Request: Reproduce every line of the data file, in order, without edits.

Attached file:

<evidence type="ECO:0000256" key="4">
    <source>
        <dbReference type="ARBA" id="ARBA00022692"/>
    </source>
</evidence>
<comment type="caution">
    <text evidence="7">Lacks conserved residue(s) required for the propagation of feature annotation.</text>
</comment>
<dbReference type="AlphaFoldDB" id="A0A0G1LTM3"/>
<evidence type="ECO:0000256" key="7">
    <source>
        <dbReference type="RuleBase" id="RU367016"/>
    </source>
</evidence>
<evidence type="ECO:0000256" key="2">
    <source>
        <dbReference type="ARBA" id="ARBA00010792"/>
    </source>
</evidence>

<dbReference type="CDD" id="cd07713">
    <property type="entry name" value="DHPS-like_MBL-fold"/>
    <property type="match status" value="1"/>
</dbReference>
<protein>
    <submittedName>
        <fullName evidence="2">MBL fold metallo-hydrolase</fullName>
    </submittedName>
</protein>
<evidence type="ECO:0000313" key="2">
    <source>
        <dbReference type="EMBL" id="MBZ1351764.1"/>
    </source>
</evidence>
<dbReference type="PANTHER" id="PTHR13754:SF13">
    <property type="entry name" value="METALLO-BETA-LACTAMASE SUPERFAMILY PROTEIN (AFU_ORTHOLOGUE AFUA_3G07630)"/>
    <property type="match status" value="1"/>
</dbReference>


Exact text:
<evidence type="ECO:0000256" key="4">
    <source>
        <dbReference type="ARBA" id="ARBA00022692"/>
    </source>
</evidence>
<comment type="caution">
    <text evidence="7">Lacks conserved residue(s) required for the propagation of feature annotation.</text>
</comment>
<dbReference type="AlphaFoldDB" id="A0A0G1LTM3"/>
<evidence type="ECO:0000256" key="7">
    <source>
        <dbReference type="RuleBase" id="RU367016"/>
    </source>
</evidence>
<evidence type="ECO:0000256" key="2">
    <source>
        <dbReference type="ARBA" id="ARBA00010792"/>
    </source>
</evidence>

<dbReference type="CDD" id="cd07713">
    <property type="entry name" value="DHPS-like_MBL-fold"/>
    <property type="match status" value="1"/>
</dbReference>
<protein>
    <submittedName>
        <fullName evidence="2">MBL fold metallo-hydrolase</fullName>
    </submittedName>
</protein>
<evidence type="ECO:0000313" key="2">
    <source>
        <dbReference type="EMBL" id="MBZ1351764.1"/>
    </source>
</evidence>
<dbReference type="PANTHER" id="PTHR13754:SF13">
    <property type="entry name" value="METALLO-BETA-LACTAMASE SUPERFAMILY PROTEIN (AFU_ORTHOLOGUE AFUA_3G07630)"/>
    <property type="match status" value="1"/>
</dbReference>